Is opera at the movies all bad? By no means! HD simulcasts bring opera to the masses and make a lot of money for elite opera houses. A great solution, if only it brought audiences to the opera house. But it does not. “Opera in the movies” represents a superficial reduction of the operatic genre for consumption on a medium (the movie screen) that carries the skin-deep pseudo-perfectionism of a Hollywood-produced fairy-tale. Opera at its best is expansive not reductive.
As mezzo Alice Coote so eloquently expressed in her Open Letter To Opera Critics:
Singers and Teachers know that being underweight is far more damaging to a singer’s wellbeing and performance than being overweight…
While I don’t agree that singers need to be overweight to be successful, indeed this craze toward a “size 0” (whatever that oxymoron really stands for) is very harmful to any athlete, vocal athletes included. Not everyone is meant to have 6% body fat. Singers should find their healthy, most natural physical condition. Some people are healthier with a higher body fat percentage and if those people are singers, a body fat index that is lower than that would be harmful to stamina and support of the voice. Likewise, relying on high fat index as a support mechanism is a recipe for eventual disaster. When fat content is substituted for muscular function, the instrument will not work optimally. I wanted to address this issue in a balanced manner…but I digress!
The point of this article is that we should see these misbehaving critics as a reflection of an operatic Devil’s Deal that we all tacitly accepted: “Let’s make opera popular…At any cost”. Several singers have come out in defense of the talented Tara Erraught here singing Rossini’s Rosina (Indeed a very comfortable, musical, dynamic young singer with a very beautiful voice).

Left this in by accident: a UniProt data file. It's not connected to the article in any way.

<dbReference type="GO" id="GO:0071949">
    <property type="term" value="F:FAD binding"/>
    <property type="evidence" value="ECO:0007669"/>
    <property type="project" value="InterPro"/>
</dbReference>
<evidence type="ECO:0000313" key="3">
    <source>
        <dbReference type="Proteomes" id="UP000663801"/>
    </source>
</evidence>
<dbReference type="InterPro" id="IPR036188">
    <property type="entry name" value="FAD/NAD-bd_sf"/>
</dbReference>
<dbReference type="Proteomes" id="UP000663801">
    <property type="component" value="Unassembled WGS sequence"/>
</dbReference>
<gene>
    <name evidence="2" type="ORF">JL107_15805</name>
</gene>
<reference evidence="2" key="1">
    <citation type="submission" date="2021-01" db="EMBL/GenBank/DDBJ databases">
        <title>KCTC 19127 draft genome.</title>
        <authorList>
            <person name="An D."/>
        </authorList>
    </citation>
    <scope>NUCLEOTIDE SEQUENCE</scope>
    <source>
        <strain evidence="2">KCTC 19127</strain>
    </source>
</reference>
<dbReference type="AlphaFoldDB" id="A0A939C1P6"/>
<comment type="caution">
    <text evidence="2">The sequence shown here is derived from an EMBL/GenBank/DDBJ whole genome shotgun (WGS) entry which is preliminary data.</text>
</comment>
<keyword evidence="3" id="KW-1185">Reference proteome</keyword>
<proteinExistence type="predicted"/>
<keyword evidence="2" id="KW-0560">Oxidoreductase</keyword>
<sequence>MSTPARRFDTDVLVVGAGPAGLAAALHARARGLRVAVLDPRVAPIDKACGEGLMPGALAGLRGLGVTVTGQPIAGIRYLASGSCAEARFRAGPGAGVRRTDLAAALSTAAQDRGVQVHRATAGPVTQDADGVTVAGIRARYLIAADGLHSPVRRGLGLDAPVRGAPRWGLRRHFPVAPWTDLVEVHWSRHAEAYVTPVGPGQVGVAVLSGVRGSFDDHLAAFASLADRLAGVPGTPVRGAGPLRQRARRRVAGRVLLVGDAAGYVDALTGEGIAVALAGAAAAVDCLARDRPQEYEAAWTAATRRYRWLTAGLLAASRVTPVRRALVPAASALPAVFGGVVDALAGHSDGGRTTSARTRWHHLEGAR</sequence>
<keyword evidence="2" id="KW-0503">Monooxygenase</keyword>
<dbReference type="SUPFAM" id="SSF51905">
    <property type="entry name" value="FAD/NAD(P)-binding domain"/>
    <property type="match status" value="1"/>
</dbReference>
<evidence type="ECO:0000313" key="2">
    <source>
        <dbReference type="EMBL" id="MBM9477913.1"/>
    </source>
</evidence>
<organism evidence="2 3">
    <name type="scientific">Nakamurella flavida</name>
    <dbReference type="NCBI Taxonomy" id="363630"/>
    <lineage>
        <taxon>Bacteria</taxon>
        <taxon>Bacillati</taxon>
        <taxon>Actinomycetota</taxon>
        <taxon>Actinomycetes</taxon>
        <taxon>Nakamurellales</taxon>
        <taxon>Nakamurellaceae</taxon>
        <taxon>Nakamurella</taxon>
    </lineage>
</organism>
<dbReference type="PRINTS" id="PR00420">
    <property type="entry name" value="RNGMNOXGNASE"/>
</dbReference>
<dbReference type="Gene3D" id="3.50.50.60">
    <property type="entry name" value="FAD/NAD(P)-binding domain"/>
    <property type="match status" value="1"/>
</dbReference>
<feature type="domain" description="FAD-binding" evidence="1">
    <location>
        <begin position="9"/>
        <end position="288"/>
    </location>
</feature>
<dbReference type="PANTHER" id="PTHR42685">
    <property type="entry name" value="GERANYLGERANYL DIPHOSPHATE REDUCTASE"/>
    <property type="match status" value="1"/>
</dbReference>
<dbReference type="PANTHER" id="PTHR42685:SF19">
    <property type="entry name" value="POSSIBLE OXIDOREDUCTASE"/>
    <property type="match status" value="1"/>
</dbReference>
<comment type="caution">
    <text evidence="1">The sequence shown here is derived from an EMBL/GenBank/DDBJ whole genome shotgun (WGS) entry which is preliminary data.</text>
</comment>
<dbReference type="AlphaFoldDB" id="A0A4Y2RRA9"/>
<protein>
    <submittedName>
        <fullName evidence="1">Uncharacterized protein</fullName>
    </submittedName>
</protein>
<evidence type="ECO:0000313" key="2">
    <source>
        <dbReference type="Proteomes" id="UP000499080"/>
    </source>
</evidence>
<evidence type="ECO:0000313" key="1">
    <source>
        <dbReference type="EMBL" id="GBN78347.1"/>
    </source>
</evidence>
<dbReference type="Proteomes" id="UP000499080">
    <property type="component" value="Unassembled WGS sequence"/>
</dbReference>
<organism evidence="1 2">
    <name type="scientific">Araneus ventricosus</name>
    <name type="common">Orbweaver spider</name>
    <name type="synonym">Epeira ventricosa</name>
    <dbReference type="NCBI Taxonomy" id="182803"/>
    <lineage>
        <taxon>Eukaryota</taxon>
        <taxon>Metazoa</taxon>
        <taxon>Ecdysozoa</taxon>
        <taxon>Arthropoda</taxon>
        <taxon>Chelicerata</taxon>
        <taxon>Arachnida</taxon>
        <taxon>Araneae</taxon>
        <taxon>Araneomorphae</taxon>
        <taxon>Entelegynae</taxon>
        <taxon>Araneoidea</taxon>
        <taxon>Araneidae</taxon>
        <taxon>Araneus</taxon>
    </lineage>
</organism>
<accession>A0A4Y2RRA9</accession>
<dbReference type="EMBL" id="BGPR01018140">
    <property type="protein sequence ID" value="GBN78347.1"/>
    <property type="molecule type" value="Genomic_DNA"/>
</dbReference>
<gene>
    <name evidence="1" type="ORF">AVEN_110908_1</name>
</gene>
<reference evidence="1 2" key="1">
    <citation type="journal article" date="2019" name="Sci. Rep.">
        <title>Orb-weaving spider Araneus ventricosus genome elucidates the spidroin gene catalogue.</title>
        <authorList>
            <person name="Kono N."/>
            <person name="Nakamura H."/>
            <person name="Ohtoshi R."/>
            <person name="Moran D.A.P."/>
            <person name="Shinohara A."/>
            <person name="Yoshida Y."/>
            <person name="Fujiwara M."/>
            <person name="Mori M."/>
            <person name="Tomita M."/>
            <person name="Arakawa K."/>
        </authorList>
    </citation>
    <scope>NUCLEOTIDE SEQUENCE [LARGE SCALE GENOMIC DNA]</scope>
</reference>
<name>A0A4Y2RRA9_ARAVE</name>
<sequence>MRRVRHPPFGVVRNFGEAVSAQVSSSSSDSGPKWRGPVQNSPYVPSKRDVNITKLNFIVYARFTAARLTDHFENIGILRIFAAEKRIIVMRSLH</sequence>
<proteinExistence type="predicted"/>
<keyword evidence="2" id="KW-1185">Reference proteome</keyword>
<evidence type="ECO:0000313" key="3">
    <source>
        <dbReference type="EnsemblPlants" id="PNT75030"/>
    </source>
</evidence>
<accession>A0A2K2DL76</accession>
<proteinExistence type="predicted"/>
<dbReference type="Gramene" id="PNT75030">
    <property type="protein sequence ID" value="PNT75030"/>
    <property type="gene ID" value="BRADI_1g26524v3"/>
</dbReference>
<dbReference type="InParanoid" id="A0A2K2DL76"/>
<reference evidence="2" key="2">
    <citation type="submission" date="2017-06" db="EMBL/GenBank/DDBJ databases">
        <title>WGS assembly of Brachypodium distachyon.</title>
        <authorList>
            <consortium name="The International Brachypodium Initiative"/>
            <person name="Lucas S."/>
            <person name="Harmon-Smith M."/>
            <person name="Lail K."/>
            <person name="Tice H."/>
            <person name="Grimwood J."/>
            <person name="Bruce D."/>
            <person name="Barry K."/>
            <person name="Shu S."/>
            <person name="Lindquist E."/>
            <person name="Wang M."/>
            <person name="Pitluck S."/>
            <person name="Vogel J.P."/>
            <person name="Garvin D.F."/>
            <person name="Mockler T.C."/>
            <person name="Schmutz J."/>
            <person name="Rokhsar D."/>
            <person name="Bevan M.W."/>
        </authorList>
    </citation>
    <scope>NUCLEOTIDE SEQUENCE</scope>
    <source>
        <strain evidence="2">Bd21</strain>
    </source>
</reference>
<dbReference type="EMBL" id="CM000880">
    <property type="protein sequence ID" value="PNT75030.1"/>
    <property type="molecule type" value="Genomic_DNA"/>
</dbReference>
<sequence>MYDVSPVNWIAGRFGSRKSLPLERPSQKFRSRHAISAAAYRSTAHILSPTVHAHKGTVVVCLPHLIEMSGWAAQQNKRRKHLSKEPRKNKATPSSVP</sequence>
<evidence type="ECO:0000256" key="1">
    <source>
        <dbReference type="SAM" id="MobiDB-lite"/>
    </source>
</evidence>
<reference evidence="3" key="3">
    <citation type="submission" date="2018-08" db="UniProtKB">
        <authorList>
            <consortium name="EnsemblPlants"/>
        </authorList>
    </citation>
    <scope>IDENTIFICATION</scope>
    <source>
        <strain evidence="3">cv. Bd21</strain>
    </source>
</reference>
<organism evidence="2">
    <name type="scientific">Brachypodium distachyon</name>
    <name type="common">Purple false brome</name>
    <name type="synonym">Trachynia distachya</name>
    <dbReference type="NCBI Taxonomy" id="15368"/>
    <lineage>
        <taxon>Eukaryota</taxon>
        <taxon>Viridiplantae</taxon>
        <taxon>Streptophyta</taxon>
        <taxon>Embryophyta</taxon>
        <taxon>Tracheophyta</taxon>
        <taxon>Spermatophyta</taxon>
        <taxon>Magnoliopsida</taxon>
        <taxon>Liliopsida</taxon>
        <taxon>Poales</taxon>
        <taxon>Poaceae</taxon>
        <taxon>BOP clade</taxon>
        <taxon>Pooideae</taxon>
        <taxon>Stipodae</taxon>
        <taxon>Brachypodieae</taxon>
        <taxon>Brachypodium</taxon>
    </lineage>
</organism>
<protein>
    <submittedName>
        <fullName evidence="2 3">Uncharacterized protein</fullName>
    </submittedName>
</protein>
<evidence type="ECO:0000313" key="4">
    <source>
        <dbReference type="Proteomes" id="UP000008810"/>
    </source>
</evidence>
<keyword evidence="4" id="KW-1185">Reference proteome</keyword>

Is it too little too late? Or have we singers finally figured out that we actually have influence? If we are the voices of opera, should we not set the rules a bit more? How many singers at a high level are going to be brave enough to stand for something significant? Alice Coote is not exaggerating! Opera as we singers value it is in danger of going out of existence in mainstream opera houses. Will it take opera becoming a fringe affair before enough influential singers speak against the deconstruction of the art form by those who do not value it for what it is. Can we imagine ballet without pirouettes and grand jetés? What is happening to our myths of glass-shattering soprano high notes and off-the-piano Bass low notes (both are possible by the way)?
For my part, I will take the voluptuous healthy beauty of this young developing talent anytime on the operatic stage before I submit myself to the antics of prancing body-builders emitting non-tones that would be overpowered by a pair of mosquitoes whining in unison. Furthermore, it is in complete disrespect to bona fide operatic artists to constantly have the feeling that they must reduce their voices to accommodate their weak-voiced colleagues who belong on Hollywood’s Red Carpets rather than an operatic stage.
This problem is systemic! How many great singers and their talents must be discouraged? How voiceless must opera become before we “Singers” take the reigns of our own destinies?